When Commodore Perry’s fleet arrived in Japan, the country had no modern industries to speak of. Later, Japan transformed into a creditor nation with a trade surplus, joining the ranks of developed countries. Sojitz’s three predecessor companies—Suzuki & Co., Iwai & Co., and Japan Cotton Trading— led Japan’s industrial revolution on a national scale over the Meiji and Taisho Eras with innovative ideas and entrepreneurial spirit to develop a range of businesses in Japan. Sojitz carries on this enterprising DNA. This story explores the history that defines Sojitz.
This historical account is based on archived materials from the companies and organizations involved.
While Sojitz strives for historical accuracy, certain expressions and depictions have been adapted for the manga.
In addition, character dialogue is fundamentally based on historic quotes, but also includes conjecture.
Naokichi Kaneko served as head clerk at Suzuki & Co., while Katsujiro Iwai became the first president at Iwai & Co. Both men frequented Kobe’s foreign settlement, where they became painfully aware of Japan’s lowly status. Kaneko and Iwai understood that Japan would need to industrialize in order to join the ranks of developed countries and be taken seriously. Inequities at the foreign settlement would become a springboard for future change.
Suzuki & Co. faced a major bankruptcy crisis after Kaneko pursued an unsuccessful futures contract for camphor with foreign merchants. Suzuki’s female business owner, Yone Suzuki, comes to the rescue. Kaneko is then even more motivated to work for the Suzuki family and better Japan.
Iwai begun trading directly with overseas trading firms for the first as an independently owned business in Japan without going through the foreign settlement in Kobe.
Despite inequities, both Kaneko and Iwai received an early introduction to celluloid, artificial silk, and other industrial products at the foreign settlement in Kobe. Eventually, Kaneko and Iwai developed a strong mission to move beyond imports and manufacture goods in Japan.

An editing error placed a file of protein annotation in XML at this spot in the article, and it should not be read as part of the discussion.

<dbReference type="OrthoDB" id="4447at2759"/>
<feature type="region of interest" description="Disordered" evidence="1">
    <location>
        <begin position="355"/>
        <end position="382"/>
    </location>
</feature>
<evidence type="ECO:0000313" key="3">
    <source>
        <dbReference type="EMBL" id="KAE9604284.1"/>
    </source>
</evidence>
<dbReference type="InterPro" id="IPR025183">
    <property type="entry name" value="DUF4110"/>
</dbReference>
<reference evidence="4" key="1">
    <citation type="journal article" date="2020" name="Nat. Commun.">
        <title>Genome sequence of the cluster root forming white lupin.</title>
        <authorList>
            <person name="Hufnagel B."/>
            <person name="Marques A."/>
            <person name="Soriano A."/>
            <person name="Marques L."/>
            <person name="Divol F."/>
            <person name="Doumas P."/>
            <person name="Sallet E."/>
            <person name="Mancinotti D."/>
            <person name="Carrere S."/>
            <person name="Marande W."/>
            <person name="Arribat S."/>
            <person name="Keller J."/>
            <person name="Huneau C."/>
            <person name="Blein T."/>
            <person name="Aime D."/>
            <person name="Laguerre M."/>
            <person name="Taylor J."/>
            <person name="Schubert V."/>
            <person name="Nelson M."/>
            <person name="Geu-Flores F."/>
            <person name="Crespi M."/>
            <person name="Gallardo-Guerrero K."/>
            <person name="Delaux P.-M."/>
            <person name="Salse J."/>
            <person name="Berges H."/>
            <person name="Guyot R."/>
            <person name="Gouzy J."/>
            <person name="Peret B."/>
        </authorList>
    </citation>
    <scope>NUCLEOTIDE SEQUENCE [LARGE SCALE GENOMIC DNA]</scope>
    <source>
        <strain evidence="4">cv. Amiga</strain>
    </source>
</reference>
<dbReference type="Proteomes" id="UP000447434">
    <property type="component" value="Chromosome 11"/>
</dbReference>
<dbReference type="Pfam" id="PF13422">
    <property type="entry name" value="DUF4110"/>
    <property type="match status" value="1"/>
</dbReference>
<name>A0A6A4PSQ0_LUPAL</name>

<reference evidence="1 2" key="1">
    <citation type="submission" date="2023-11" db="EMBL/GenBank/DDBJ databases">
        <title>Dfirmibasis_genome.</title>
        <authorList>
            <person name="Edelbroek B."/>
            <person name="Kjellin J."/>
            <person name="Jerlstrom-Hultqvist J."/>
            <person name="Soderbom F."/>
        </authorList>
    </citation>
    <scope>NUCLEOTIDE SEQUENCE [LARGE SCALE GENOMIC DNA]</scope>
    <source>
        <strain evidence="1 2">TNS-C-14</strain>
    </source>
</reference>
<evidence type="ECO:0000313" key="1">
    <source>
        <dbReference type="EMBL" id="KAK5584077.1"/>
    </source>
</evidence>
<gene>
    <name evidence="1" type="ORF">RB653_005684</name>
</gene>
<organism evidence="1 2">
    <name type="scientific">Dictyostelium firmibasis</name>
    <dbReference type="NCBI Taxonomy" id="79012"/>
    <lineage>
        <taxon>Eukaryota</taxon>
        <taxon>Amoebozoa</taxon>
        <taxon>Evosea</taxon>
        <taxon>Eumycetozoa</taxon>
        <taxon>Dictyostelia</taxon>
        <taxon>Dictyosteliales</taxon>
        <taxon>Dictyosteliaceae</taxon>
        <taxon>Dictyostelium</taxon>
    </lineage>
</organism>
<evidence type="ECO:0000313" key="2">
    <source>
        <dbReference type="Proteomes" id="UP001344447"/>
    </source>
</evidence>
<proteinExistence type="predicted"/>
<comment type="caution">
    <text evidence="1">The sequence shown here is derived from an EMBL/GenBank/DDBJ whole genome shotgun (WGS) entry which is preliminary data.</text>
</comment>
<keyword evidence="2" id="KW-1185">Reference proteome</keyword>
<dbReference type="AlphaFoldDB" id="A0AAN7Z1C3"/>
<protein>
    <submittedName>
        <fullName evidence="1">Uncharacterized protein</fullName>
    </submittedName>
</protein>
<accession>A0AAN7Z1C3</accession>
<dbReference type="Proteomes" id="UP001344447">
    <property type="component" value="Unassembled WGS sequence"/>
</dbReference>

Following the Meiji Restoration, Japan’s political and economic center moved to Tokyo. A strong sense of crisis grew among Osaka’s merchants, who gathered together under Tomoatsu Godai known as the father of Osaka’s economy. Shingoro Hirooka, a wealthy merchant of Kajimaya, established Amagasaki Spinning (today’s Unitika Ltd.) together with other merchants in Osaka after a pivotal discussion with his wife Asako Hirooka. Shingoro Hirooka went on to become president of Amagasaki Spinning. Unfortunately, there were limited raw cotton supplies for the large-scale Western spinning machines. The heads of the cotton spinning industry approached prominent business leader Eiichi Shibusawa who spoke with the Minister for Agriculture and Commerce, Shigenobu Okuma. The minister then dispatched Tsuneki Sano to lead a cotton expedition to India. However, since the foreign settlement in Kobe controlled Indian cotton, Shingoro Hirooka and other cotton spinning executives joined forces with Osaka’s merchants to establish Japan Cotton Trading (later Nichimen Corporation) in 1892 as Japan’s first cotton trading company.
After the end of the Sino-Japanese War, Taiwan became a territory under the rule of the Japanese government. Suzuki & Co. subsequently entered Taiwan with the objective of extracting camphor from camphor trees. At the time, camphor was in high demand for use in explosives and as a plasticizer to manufacture celluloid, which was the world’s first plastic. Suzuki & Co. was granted the rights to sell Taiwan’s camphor oil by Count Shimpei Goto, Taiwan’s head of civilian affairs. In 1901, Suzuki & Co. set up a camphor factory (today’s Nippon Fine Chemical) in Kobe as its first manufacturing business. In the same period, Suzuki & Co. also established a menthol factory (today’s Suzuki Menthol) in Kobe after discovering an abundance of mint in Japan. Camphor and menthol eventually became Kobe’s leading exports.